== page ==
Trees. Stems unarmed, densely hairy to glabrate. Leaves persistent, alternate; stipules absent; petiole present; blade: base cuneate to rounded, apex acute to acuminate [rounded or emarginate], surfaces densely hairy [glabrous] abaxially, usually glabrous adaxially. Inflorescences fascicles or solitary flowers. Flowers: sepals 4–5[–6] in 1 whorl, imbricate, abaxially densely hairy; petals (4–)5(–6)[–8], greenish white or greenish yellow, sericeous adaxially, lobes undivided, equaling or shorter than [exceeding] corolla tube; stamens 4–5[–8], distinct; staminodes absent [present]; pistil 3–5(–6)[–12]-carpellate; ovary 3–6[–12]-locular, densely hairy; placentation axile. Berries purple to black [yellow, orange, red, brown, green], ellipsoid to ovoid, glabrous [hairy]. Seeds 1[–5], brown, laterally compressed; hilum narrowly ovate to obovate; embryo vertical; endosperm present. x = [12, 13, 14,] 26.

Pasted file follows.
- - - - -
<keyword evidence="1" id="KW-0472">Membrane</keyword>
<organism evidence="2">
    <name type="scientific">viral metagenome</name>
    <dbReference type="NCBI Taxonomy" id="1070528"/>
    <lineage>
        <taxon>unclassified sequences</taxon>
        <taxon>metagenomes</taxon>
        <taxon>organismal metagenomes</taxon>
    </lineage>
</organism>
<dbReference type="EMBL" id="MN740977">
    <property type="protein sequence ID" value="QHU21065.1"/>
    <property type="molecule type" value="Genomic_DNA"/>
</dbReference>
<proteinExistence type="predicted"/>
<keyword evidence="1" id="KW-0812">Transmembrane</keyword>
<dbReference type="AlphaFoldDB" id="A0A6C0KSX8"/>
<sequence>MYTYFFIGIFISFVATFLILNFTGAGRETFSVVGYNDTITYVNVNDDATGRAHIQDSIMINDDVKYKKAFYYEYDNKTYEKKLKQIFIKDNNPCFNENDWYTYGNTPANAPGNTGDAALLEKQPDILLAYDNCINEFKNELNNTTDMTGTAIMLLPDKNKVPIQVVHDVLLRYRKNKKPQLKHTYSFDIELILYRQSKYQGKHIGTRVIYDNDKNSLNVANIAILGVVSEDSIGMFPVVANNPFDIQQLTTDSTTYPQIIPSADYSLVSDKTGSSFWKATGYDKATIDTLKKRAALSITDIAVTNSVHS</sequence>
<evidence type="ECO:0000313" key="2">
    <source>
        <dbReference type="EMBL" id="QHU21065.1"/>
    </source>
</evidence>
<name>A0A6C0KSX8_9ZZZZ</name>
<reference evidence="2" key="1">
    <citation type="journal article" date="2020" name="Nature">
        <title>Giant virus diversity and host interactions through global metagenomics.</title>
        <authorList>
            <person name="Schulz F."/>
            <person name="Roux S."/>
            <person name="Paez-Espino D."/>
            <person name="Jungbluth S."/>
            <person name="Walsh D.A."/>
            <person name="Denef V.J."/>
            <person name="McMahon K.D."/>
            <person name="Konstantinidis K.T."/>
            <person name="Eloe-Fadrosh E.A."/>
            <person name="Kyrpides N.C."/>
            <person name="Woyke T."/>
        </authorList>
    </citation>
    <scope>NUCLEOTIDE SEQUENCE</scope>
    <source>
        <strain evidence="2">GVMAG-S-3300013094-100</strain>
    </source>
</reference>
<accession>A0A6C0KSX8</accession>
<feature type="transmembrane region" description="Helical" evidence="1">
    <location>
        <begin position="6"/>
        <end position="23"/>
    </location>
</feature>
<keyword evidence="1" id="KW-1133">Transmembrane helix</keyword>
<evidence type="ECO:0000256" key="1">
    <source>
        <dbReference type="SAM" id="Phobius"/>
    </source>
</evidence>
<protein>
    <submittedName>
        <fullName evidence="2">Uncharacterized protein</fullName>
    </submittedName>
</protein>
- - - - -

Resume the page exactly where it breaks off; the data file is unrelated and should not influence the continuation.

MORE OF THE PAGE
Fla., Mexico, West Indies, Central America, South America, Asia, Africa, Indian Ocean Islands (Madagascar), Australia, nearly worldwide in tropics and subtropics.
Species ca. 70 (1 in the flora).
Most species of Chrysophyllum are located in the Neotropics. Species with edible fruits are numerous; C. africanum A. de Candolle, the “odara pear” or “African star apple,” is sold commercially. Chrysophyllum cainito Linnaeus, the star-apple, is cultivated for its foliage and fruit in south Florida. The star-apple is distinguished by having larger (3 cm in diameter), several-seeded fruits. Other species have valuable woods that are used in various ways.